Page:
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Mortgages Are Now Back on the Up and Up

The post-crisis housing market is in the midst of some major changes, and many of them are very positive in nature. Millennials are beginning to buy their first homes, and according to recent news, banks are starting to offer mortgage loans to their patrons.

What Put the Banks Out of the Business?

During the housing crisis, the government was very quick to dole out new regulations that hit banks pretty hard. What’s more, if you think about it, there wasn’t much profit in mortgage loans for banks in the first place. They essentially backed out of offering mortgages for two reasons. First, the government was the only buyer for the mortgages that the banks originated and wanted to sell. Second, banks simply didn’t want the hassle of regulations and the possibility of penalties when it came to products that didn’t really make them much money from the start.

New Trends and Data

According to recent data published by the Urban Institute, bank portfolio loans grew by 34% in the first half of 2016 – the most since 2002. This is great news for both buyers and sellers as it means that there are more mortgages to go around, particularly for those who are highly qualified. More mortgage providers mean more competition, and more competition often amounts to lower interest rates.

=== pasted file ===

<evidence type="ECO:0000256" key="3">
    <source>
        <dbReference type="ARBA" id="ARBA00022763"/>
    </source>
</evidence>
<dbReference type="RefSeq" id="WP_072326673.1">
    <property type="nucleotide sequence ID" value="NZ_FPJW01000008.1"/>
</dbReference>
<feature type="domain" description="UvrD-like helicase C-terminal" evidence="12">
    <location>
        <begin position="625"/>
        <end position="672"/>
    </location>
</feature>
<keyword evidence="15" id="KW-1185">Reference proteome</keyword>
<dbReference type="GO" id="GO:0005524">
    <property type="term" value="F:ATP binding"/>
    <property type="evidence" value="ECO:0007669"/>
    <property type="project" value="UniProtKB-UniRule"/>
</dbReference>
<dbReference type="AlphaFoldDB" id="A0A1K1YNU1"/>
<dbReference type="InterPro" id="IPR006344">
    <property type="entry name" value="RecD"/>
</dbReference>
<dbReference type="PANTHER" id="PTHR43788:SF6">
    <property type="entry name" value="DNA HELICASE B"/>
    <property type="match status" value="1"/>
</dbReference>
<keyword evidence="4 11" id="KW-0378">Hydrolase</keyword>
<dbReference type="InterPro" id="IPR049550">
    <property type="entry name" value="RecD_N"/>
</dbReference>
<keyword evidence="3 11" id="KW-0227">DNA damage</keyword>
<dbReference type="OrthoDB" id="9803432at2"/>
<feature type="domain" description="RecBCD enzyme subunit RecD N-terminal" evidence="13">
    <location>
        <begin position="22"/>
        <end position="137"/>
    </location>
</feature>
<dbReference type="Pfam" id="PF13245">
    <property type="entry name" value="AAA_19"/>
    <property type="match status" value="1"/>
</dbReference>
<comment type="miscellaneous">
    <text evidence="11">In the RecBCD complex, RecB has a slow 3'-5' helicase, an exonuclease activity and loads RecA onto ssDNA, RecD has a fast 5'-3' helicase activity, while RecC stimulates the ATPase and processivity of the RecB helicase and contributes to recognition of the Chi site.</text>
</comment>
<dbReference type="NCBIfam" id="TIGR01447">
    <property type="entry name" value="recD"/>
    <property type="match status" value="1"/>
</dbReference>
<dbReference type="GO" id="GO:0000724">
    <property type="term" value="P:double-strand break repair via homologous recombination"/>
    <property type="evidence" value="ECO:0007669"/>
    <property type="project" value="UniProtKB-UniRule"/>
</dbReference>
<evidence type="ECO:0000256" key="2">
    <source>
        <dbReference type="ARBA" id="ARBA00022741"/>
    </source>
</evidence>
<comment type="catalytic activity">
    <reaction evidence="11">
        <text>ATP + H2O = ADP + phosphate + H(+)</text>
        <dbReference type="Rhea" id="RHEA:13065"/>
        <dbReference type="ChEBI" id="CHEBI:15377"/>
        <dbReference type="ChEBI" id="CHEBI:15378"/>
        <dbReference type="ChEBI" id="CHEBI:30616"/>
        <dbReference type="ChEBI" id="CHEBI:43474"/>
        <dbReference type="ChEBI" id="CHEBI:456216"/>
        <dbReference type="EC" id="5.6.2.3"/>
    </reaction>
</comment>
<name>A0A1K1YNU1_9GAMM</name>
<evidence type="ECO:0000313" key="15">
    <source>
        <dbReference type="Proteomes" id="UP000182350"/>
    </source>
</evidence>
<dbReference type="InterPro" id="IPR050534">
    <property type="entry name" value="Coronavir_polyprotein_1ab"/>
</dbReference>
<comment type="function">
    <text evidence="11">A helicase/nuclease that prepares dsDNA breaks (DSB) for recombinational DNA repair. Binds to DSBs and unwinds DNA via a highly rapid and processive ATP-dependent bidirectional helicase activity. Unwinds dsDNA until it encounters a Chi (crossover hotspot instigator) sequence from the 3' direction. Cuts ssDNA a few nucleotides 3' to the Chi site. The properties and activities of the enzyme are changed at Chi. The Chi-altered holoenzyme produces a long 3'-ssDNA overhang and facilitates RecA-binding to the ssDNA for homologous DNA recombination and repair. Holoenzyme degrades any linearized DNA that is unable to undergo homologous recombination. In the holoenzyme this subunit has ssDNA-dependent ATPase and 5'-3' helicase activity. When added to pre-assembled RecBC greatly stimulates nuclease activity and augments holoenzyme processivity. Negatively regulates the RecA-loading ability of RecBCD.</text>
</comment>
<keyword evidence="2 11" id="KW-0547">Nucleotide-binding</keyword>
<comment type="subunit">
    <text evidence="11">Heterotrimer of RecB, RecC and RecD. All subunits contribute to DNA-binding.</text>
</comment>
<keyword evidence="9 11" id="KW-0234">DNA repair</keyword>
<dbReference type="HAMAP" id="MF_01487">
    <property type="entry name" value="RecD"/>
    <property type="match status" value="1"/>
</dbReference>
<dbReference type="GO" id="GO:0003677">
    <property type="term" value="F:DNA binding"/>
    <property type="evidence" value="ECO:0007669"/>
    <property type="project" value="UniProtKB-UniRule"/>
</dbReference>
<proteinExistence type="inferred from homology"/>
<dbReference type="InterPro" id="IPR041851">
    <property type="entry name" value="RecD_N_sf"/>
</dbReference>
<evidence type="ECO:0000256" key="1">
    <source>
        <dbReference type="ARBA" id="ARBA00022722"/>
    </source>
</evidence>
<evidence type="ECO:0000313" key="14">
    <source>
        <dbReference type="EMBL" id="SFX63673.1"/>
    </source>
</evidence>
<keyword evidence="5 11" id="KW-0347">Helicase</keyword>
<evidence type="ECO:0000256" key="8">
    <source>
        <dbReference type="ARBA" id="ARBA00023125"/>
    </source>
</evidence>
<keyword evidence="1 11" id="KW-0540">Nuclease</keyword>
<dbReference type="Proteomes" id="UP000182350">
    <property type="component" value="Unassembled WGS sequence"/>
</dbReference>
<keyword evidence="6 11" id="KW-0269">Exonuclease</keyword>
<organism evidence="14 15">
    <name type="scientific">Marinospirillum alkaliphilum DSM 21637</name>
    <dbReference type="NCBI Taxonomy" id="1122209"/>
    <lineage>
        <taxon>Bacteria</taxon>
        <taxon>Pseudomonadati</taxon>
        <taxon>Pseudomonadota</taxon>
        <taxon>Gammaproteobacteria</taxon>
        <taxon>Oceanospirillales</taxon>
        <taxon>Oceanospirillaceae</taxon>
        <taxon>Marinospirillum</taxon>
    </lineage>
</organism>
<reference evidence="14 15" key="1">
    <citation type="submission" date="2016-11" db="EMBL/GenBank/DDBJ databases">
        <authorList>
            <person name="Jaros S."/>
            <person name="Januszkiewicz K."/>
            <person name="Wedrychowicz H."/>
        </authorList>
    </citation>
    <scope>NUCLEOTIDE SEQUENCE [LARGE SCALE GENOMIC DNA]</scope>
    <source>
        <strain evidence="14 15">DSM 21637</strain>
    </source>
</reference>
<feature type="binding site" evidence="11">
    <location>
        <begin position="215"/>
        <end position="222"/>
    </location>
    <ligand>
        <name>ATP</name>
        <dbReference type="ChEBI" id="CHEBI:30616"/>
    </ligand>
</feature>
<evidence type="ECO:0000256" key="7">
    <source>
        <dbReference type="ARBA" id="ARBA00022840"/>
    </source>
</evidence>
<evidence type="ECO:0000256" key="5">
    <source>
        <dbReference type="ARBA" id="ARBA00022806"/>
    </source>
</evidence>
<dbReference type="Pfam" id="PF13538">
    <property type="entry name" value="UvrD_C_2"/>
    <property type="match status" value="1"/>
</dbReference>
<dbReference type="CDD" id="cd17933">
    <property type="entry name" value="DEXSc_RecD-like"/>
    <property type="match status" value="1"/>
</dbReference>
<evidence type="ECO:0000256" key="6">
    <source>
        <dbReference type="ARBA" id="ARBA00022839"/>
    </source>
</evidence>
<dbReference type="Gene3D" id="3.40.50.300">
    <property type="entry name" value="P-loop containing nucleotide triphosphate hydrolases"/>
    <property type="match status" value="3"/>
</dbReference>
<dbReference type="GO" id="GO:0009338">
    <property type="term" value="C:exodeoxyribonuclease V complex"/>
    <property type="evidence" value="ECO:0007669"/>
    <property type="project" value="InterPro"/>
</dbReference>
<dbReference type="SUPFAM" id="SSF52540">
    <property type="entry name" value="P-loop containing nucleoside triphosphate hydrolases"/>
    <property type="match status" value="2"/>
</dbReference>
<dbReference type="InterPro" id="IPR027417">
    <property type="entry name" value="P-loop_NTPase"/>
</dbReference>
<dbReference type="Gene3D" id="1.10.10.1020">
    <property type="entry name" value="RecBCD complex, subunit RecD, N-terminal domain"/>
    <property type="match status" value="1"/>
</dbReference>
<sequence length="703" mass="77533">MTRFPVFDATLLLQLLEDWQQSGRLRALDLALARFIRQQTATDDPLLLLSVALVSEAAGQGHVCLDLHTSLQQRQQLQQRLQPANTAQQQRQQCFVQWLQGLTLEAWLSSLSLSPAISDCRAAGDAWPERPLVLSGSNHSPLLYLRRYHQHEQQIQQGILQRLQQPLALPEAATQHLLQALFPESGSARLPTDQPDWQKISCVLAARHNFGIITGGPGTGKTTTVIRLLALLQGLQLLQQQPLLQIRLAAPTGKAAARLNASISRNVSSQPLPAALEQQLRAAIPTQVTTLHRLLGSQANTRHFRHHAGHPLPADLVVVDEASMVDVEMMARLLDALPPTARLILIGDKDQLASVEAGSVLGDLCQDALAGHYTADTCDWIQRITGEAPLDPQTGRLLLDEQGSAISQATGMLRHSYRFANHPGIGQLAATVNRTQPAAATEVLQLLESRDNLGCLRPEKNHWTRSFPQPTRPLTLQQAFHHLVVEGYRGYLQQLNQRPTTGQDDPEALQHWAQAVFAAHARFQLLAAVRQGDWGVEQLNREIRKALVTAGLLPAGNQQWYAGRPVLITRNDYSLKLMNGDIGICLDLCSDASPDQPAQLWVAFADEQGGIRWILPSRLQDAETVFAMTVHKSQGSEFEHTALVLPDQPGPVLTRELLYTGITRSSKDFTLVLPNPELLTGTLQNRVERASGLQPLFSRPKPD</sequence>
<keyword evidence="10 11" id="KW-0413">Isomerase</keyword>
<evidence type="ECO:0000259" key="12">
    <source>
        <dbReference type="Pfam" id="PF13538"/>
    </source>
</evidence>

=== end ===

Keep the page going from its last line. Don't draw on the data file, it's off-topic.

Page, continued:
Thank the Government

There’s always been some debate about the plausibility of the government’s role in the housing market, but the fact is Fannie Mae and Freddie Mac have played a major role in rekindling banks’ interest in mortgages. These entities pass on fees to lenders, and the lenders then pass them on to the borrowers. This serves as a protective blanket of sorts against defaults and delinquent payments. In fact, according to the Urban Institute, loans have become highly profitable for banks for this very reason.

Who’s Getting the Loans?

Thanks to rate guidelines from the Federal Reserve and the sales of mortgages to Freddie Mac and Fannie May, just about every borrower out there gets the same mortgage rate. Regardless of this, banks only offer mortgage products to the most highly qualified borrowers – or those who present the least risk. This means they don’t have to offset any risk whatsoever and they can still claim some of the yield as their own. Urban Institute data out of New York shows that banks are earning roughly $3.09 for every $100 they lend. This provides banks with the funds needed to pay for better underwriting, which allows them to carefully filter their borrowers. This allows the cycle to continue.

Overall, banks are back in the game when it comes to the mortgage industry, namely because the banks now have a better opportunity to make money from loan products than they have in years past. With profit margins like these, and with the ability to carefully weed out significant risk, they’re able to balance their loans and profits in such a way that it’s become a worthwhile financial decision for them once again.

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